One of the world's early computer software editors, developed by the University of Adelaide and still in use today, is being released by the University for free use by developers around the world.
Under open source licence, beneficial features of "Ludwig" as a software development tool that are not found in other text and code editors will be now open to all developers.
Ludwig, a "full screen" editor, was originally designed by Computer Science staff to enable software development on the University's first VAX (Virtual Address eXtension) interactive computers, bought in 1979 to replace the previous computer systems of punch cards, printed output, and batch processing.
In 1979, the University bought three Digital Equipment VAX-11/780 computers for both teaching and research use, the first commercially available 32-bit computers.
"At the time, these computers represented a major shift in computing power and teaching for the University," says Emeritus Professor Chris Barter, who led the Ludwig development team.
"Users could now interact directly with the computers using video terminals located around the campus, in student laboratories or a researcher's own office."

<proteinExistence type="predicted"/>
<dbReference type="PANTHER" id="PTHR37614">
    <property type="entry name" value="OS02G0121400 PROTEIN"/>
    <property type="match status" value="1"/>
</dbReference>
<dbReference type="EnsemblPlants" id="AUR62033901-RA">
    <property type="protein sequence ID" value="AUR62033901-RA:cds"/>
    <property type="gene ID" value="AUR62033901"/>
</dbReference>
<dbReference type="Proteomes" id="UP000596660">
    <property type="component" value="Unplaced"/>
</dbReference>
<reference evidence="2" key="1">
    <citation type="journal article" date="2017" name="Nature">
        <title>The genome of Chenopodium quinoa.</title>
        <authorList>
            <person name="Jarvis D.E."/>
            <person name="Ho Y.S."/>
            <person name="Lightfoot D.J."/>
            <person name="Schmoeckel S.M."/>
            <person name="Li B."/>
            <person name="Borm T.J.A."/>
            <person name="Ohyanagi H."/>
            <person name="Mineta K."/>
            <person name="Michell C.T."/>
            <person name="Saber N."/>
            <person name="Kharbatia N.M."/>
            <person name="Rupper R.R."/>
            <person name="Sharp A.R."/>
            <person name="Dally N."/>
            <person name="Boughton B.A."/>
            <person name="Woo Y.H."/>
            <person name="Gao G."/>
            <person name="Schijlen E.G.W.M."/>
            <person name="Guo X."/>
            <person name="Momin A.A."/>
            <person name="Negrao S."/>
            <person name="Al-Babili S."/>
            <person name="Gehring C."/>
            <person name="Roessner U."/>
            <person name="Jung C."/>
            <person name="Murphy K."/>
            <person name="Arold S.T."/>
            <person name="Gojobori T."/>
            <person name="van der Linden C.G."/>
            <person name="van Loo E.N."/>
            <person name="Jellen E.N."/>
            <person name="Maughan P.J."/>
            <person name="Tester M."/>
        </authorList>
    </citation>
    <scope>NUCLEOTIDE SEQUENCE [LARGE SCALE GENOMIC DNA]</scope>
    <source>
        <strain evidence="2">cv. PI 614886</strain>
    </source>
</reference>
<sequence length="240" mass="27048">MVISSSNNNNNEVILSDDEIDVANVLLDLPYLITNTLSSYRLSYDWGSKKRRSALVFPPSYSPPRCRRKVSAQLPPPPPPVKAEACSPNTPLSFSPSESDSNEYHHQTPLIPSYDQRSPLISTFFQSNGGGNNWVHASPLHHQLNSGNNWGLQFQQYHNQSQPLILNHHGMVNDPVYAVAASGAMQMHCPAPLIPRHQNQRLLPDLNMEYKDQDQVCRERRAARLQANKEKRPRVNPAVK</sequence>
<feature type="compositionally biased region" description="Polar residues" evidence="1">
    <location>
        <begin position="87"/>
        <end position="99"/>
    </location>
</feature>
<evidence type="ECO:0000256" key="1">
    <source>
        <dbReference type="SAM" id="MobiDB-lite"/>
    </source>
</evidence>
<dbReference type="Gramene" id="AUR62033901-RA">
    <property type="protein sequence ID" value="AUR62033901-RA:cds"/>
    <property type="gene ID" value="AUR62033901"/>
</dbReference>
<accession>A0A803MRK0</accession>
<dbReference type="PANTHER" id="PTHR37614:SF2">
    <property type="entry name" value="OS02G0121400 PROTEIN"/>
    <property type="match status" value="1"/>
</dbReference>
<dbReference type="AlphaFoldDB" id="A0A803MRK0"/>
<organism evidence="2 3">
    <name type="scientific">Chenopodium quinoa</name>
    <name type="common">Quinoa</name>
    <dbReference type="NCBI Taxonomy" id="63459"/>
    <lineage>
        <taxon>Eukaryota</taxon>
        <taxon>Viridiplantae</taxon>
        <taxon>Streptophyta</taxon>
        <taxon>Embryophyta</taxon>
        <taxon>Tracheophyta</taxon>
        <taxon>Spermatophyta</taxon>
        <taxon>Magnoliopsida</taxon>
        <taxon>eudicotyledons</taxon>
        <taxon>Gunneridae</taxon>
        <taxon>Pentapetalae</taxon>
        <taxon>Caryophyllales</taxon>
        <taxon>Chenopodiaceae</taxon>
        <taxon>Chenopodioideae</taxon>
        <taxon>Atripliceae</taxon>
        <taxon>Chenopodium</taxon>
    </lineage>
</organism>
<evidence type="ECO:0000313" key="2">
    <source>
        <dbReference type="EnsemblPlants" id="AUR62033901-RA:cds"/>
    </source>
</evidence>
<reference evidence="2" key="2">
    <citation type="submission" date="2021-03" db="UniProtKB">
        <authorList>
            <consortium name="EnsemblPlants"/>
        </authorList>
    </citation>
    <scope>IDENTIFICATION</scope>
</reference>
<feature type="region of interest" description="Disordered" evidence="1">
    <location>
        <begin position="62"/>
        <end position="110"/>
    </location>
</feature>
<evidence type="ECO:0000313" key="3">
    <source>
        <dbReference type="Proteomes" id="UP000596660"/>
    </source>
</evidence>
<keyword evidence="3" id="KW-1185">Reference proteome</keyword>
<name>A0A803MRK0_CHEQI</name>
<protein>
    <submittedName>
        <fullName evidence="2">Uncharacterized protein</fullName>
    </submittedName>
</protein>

A core component of the new interactive computing was the ability to support editing of text – usually computer programs – directly on the computer system. At the time, most computer text editors were primitive, usually difficult to use "line editors", allowing access to a single line of text at a time, and requiring significant effort to master.
The "full screen" editors that were available provided a vastly more easy to use and productive environment, but were typically very resource hungry and only available on a few computer systems, which did not include the VAX computers.
Professor Barter and three programmers, Wayne Agutter, Bevin Brett and Kelvin Nicole, designed and constructed Ludwig v1.0, ready for the 1980 academic year. At the time, there was no equivalent in Australia.
"The ability to host 20 to 30 simultaneous users, all editing and developing programs, plus many more users running programs, on a machine boasting a scant 1 million instructions per second and four megabytes of memory, was world beating," says Professor Barter. "Ludwig was also easy to learn and use and had significant power – it was taken up by users throughout Australia and worldwide."
Over the years further developments took place including adapting Ludwig to later computer systems, including Unix, Linux and Microsoft Windows.
Ludwig is still in use today, with a small number of people who have developed Ludwig further under restricted licenses for their own private use.
To enable these developments to be consolidated, and made generally and freely available, the University has released Ludwig and its source code under the MIT Open Source License.
Open Source Industry Australia welcomes the release. Jack Burton, OSIA company secretary and director, says: "Open sourcing Ludwig will help attract a broader community of contributing developers and end users, as this historically significant software continues to evolve in the future."
Files will be made accessible on the open source repository GitHub.
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